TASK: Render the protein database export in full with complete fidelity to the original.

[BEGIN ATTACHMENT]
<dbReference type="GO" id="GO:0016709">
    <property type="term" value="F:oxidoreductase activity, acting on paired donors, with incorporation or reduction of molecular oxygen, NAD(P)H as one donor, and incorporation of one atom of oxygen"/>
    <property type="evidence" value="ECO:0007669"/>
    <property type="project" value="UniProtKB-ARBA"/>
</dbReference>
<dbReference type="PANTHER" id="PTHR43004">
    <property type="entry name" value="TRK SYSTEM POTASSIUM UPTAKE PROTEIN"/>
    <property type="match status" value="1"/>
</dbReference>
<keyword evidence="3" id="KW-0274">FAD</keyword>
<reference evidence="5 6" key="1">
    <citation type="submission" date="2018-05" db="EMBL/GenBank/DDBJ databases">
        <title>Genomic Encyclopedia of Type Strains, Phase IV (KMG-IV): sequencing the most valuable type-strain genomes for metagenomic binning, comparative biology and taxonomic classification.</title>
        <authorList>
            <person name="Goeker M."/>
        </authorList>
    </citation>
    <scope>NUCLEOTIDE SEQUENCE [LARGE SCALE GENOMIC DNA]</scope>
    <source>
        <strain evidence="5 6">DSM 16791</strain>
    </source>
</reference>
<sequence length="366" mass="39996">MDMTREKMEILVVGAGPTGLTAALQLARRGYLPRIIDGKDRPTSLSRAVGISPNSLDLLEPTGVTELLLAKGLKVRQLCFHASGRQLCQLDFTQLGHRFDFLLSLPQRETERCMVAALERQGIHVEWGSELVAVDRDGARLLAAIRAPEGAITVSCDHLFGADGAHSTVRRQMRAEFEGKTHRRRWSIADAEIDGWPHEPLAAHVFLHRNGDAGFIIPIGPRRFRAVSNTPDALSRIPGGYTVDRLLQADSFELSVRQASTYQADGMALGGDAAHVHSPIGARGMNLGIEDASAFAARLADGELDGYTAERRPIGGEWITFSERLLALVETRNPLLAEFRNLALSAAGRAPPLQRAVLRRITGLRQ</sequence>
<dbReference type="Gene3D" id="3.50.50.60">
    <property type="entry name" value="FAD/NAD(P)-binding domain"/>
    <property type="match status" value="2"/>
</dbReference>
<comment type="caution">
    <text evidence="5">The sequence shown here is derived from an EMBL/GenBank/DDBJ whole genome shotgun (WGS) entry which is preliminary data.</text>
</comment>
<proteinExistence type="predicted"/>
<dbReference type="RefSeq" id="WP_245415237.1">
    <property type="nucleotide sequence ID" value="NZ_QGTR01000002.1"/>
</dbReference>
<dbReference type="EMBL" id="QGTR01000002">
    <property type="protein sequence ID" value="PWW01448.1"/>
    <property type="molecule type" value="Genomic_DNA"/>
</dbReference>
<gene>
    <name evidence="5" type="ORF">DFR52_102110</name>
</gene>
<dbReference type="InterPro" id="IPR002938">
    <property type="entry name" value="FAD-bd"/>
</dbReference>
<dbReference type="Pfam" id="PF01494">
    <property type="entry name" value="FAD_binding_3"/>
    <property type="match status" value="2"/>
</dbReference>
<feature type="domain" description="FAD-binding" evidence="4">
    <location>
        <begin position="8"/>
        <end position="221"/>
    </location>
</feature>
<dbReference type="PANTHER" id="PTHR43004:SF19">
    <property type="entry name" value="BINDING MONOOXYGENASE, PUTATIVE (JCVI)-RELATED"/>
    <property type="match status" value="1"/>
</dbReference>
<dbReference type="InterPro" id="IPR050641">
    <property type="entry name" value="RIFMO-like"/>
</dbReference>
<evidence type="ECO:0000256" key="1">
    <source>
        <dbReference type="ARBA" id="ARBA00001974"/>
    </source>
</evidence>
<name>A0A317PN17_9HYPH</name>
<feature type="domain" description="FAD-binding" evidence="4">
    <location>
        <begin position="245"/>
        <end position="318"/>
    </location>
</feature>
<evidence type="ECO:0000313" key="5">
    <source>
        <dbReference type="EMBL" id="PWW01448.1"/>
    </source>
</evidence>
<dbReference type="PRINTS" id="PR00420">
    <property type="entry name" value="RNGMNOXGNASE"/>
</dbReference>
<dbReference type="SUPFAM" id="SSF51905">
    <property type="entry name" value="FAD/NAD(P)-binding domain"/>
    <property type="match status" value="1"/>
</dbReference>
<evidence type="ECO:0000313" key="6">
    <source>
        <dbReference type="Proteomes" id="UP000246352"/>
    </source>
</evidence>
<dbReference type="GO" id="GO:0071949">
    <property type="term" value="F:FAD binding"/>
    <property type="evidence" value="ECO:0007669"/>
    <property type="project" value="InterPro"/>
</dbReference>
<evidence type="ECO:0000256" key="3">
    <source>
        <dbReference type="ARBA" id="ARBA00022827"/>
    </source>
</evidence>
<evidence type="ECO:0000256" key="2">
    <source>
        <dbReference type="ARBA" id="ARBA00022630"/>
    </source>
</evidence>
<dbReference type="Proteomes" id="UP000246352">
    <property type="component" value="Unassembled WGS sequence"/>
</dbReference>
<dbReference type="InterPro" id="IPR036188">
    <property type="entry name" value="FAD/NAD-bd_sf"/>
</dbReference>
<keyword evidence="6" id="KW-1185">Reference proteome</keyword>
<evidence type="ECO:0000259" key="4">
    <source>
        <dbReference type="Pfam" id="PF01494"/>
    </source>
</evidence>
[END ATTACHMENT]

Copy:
<dbReference type="GO" id="GO:0016709">
    <property type="term" value="F:oxidoreductase activity, acting on paired donors, with incorporation or reduction of molecular oxygen, NAD(P)H as one donor, and incorporation of one atom of oxygen"/>
    <property type="evidence" value="ECO:0007669"/>
    <property type="project" value="UniProtKB-ARBA"/>
</dbReference>
<dbReference type="PANTHER" id="PTHR43004">
    <property type="entry name" value="TRK SYSTEM POTASSIUM UPTAKE PROTEIN"/>
    <property type="match status" value="1"/>
</dbReference>
<keyword evidence="3" id="KW-0274">FAD</keyword>
<reference evidence="5 6" key="1">
    <citation type="submission" date="2018-05" db="EMBL/GenBank/DDBJ databases">
        <title>Genomic Encyclopedia of Type Strains, Phase IV (KMG-IV): sequencing the most valuable type-strain genomes for metagenomic binning, comparative biology and taxonomic classification.</title>
        <authorList>
            <person name="Goeker M."/>
        </authorList>
    </citation>
    <scope>NUCLEOTIDE SEQUENCE [LARGE SCALE GENOMIC DNA]</scope>
    <source>
        <strain evidence="5 6">DSM 16791</strain>
    </source>
</reference>
<sequence length="366" mass="39996">MDMTREKMEILVVGAGPTGLTAALQLARRGYLPRIIDGKDRPTSLSRAVGISPNSLDLLEPTGVTELLLAKGLKVRQLCFHASGRQLCQLDFTQLGHRFDFLLSLPQRETERCMVAALERQGIHVEWGSELVAVDRDGARLLAAIRAPEGAITVSCDHLFGADGAHSTVRRQMRAEFEGKTHRRRWSIADAEIDGWPHEPLAAHVFLHRNGDAGFIIPIGPRRFRAVSNTPDALSRIPGGYTVDRLLQADSFELSVRQASTYQADGMALGGDAAHVHSPIGARGMNLGIEDASAFAARLADGELDGYTAERRPIGGEWITFSERLLALVETRNPLLAEFRNLALSAAGRAPPLQRAVLRRITGLRQ</sequence>
<dbReference type="Gene3D" id="3.50.50.60">
    <property type="entry name" value="FAD/NAD(P)-binding domain"/>
    <property type="match status" value="2"/>
</dbReference>
<comment type="caution">
    <text evidence="5">The sequence shown here is derived from an EMBL/GenBank/DDBJ whole genome shotgun (WGS) entry which is preliminary data.</text>
</comment>
<proteinExistence type="predicted"/>
<dbReference type="RefSeq" id="WP_245415237.1">
    <property type="nucleotide sequence ID" value="NZ_QGTR01000002.1"/>
</dbReference>
<dbReference type="EMBL" id="QGTR01000002">
    <property type="protein sequence ID" value="PWW01448.1"/>
    <property type="molecule type" value="Genomic_DNA"/>
</dbReference>
<gene>
    <name evidence="5" type="ORF">DFR52_102110</name>
</gene>
<dbReference type="InterPro" id="IPR002938">
    <property type="entry name" value="FAD-bd"/>
</dbReference>
<dbReference type="Pfam" id="PF01494">
    <property type="entry name" value="FAD_binding_3"/>
    <property type="match status" value="2"/>
</dbReference>
<feature type="domain" description="FAD-binding" evidence="4">
    <location>
        <begin position="8"/>
        <end position="221"/>
    </location>
</feature>
<dbReference type="PANTHER" id="PTHR43004:SF19">
    <property type="entry name" value="BINDING MONOOXYGENASE, PUTATIVE (JCVI)-RELATED"/>
    <property type="match status" value="1"/>
</dbReference>
<dbReference type="InterPro" id="IPR050641">
    <property type="entry name" value="RIFMO-like"/>
</dbReference>
<evidence type="ECO:0000256" key="1">
    <source>
        <dbReference type="ARBA" id="ARBA00001974"/>
    </source>
</evidence>
<name>A0A317PN17_9HYPH</name>
<feature type="domain" description="FAD-binding" evidence="4">
    <location>
        <begin position="245"/>
        <end position="318"/>
    </location>
</feature>
<evidence type="ECO:0000313" key="5">
    <source>
        <dbReference type="EMBL" id="PWW01448.1"/>
    </source>
</evidence>
<dbReference type="PRINTS" id="PR00420">
    <property type="entry name" value="RNGMNOXGNASE"/>
</dbReference>
<dbReference type="SUPFAM" id="SSF51905">
    <property type="entry name" value="FAD/NAD(P)-binding domain"/>
    <property type="match status" value="1"/>
</dbReference>
<evidence type="ECO:0000313" key="6">
    <source>
        <dbReference type="Proteomes" id="UP000246352"/>
    </source>
</evidence>
<dbReference type="GO" id="GO:0071949">
    <property type="term" value="F:FAD binding"/>
    <property type="evidence" value="ECO:0007669"/>
    <property type="project" value="InterPro"/>
</dbReference>
<evidence type="ECO:0000256" key="3">
    <source>
        <dbReference type="ARBA" id="ARBA00022827"/>
    </source>
</evidence>
<evidence type="ECO:0000256" key="2">
    <source>
        <dbReference type="ARBA" id="ARBA00022630"/>
    </source>
</evidence>
<dbReference type="Proteomes" id="UP000246352">
    <property type="component" value="Unassembled WGS sequence"/>
</dbReference>
<dbReference type="InterPro" id="IPR036188">
    <property type="entry name" value="FAD/NAD-bd_sf"/>
</dbReference>
<keyword evidence="6" id="KW-1185">Reference proteome</keyword>
<evidence type="ECO:0000259" key="4">
    <source>
        <dbReference type="Pfam" id="PF01494"/>
    </source>
</evidence>